There’s one problem: mindsets are not free-floating. They are neither optional strategies that everyone can freely adopt nor value-neutral ways of enhancing wellbeing. Instead, they are embedded in life conditions that have material, social and ideological dimensions, and this is just as true for those of us living in poverty as it is for the rest of us living in financial comfort.
As a social psychologist, I study how contexts shape the way we think, such that what appears to be a free-floating mindset is actually the product of societal forces working in subtle ways. I do this, first, by viewing decision-making under financial strain as an adaptive response to environmental needs, and, second, by examining the ideological origins of the middle-class mindsets these decisions are supposed to emulate.
The first strand involves understanding how behaviour is a response to ecological cues: how does a person with a set of fundamental needs navigate an environment filled with threats, opportunities and constraints? For those who are poor or living on a very low income, one of the most salient aspects of one’s environment is scarcity: simply not having enough money to meet one’s daily needs. In addition to being materially scarce, resources can also be unstable over time: income one week is not predictive of earnings the following week. Scarcity and instability are common even in rich countries with developed welfare states, such as the UK, where home evictions and the use of food banks accompany the increasing precarity of welfare benefits and low-wage work.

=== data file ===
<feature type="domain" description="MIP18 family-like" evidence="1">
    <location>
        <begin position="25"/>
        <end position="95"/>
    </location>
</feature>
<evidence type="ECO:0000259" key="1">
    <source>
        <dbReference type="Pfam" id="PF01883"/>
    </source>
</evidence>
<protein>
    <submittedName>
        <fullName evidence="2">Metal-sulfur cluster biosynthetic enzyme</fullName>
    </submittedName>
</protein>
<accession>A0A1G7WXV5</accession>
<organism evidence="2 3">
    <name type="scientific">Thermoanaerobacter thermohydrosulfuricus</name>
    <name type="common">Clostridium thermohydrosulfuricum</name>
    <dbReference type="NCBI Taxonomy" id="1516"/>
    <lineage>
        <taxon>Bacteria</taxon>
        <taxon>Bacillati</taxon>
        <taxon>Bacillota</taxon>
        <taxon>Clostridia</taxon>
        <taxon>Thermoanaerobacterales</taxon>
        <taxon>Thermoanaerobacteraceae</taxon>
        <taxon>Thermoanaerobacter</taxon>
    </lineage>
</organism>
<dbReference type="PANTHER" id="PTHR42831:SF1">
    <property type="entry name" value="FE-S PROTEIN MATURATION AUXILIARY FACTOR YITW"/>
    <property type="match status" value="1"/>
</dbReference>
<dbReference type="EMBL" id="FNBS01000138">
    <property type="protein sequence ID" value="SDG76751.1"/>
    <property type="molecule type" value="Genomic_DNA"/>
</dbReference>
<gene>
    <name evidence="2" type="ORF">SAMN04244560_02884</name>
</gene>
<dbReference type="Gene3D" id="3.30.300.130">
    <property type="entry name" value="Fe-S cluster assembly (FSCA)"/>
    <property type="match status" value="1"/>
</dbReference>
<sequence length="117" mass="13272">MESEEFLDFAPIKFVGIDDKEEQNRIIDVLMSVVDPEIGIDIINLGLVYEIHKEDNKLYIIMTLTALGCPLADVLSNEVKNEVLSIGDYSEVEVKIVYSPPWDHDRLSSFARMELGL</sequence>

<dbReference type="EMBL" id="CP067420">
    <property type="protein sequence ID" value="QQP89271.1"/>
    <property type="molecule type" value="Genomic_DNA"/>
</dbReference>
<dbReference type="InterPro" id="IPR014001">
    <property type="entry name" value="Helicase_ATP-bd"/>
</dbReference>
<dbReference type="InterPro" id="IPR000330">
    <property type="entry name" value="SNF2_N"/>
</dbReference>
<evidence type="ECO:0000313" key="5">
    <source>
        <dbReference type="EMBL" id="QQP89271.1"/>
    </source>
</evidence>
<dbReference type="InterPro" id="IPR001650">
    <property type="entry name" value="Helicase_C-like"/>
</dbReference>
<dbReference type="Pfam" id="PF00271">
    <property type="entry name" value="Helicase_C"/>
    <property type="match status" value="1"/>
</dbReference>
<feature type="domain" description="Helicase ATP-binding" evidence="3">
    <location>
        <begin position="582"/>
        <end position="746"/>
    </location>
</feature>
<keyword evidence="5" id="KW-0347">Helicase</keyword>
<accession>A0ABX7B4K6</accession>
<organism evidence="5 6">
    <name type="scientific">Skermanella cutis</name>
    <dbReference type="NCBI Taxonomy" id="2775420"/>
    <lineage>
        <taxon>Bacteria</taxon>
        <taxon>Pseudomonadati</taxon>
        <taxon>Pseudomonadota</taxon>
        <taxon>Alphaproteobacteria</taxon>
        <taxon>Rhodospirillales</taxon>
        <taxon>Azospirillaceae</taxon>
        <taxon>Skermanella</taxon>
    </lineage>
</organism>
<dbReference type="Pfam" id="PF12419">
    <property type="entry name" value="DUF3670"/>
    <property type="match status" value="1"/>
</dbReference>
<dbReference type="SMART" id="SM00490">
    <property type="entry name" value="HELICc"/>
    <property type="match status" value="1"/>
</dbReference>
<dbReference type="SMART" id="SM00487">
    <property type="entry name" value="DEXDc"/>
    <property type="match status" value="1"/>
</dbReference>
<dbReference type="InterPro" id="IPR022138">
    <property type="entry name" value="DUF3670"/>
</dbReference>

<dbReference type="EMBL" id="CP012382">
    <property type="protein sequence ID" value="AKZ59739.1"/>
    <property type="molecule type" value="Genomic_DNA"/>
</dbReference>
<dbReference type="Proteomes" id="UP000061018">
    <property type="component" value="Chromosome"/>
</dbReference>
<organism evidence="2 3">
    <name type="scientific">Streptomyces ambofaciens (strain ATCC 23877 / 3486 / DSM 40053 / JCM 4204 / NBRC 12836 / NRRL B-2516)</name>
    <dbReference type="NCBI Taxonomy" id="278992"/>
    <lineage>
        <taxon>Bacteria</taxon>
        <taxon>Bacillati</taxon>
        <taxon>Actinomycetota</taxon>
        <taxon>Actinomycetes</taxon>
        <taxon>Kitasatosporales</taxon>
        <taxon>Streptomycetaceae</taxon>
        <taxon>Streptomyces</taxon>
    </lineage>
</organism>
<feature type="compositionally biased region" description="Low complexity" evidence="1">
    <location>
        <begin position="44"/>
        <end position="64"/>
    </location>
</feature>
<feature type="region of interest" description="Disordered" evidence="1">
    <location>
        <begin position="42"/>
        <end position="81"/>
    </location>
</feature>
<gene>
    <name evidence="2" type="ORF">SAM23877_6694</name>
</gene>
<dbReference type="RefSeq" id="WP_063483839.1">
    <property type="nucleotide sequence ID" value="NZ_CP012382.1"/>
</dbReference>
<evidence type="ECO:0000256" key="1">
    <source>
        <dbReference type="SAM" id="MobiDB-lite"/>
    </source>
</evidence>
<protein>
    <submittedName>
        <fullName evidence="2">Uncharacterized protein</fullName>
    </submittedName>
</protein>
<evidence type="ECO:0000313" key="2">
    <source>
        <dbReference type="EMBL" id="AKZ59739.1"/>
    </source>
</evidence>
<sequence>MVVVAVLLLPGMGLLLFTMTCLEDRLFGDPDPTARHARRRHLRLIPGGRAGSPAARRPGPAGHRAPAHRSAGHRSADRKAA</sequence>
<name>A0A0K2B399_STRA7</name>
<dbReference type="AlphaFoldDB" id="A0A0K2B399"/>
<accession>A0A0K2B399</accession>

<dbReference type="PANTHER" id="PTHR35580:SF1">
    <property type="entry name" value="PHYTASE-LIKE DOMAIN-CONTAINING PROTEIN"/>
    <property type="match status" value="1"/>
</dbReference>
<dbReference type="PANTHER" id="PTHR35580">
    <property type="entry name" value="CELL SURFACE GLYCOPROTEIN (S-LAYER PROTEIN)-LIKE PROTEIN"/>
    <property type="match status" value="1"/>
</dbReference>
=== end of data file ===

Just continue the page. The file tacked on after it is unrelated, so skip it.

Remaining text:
Imagine for a moment what scarcity and instability might feel like at the bottom of the socioeconomic ladder. You are constantly uncertain whether you will earn enough money (will your employer give you the hours you need this week?), while trying to avoid unexpected financial demands (will your child need a new school uniform, or will your car need repairs?). If you’re unable to pay rent, your family loses their home. When I have simulated a mild version of this experience for middle-class people – using a household budgeting game on a computer where they’re randomly assigned to be poor or financially comfortable – participants have found it to be profoundly disempowering. Those assigned to be poor reported a lower sense of power, and outlooks assumed to be the product of a freely chosen mindset (self-efficacy and locus of control) were diminished by the mere momentary lived experience of trying to meet one’s needs when one does not have enough.
I don’t think this is a sign of faulty psychological processing, or a mental disruption triggered by stress or cognitive load. It is a rational recalibration of a person’s sense of what their behaviour can actually achieve in response to ecological cues implying that there are bigger forces at play. A person’s locus of control can be seen as a barometer of their life conditions. It carries information about their relative influence on the world, which feeds into the battle of competing priorities that shapes daily decision-making. Think of the decision to stop smoking as an example. If your job exposes you to health risks (perhaps from shift work or toxins), or your attempts to find a new job yield little reward despite huge effort, or you start to notice that most people in your neighbourhood experience ill health as they age and die relatively young, why would you focus on giving up cigarettes? The potential future payoff from stopping smoking is simply not as great as the relief it gives from the chronic stress of your everyday life. When studied experimentally, the tendency to prioritise rewards in the future rather than the present diminishes among those who feel low in power or perceive instability or uncertainty in their environment. The apparent failure of self-regulation – a trait admired in those who have it, and taught to those who don’t – is not a psychological impairment, but an adaptive response to having little actual control over one’s future.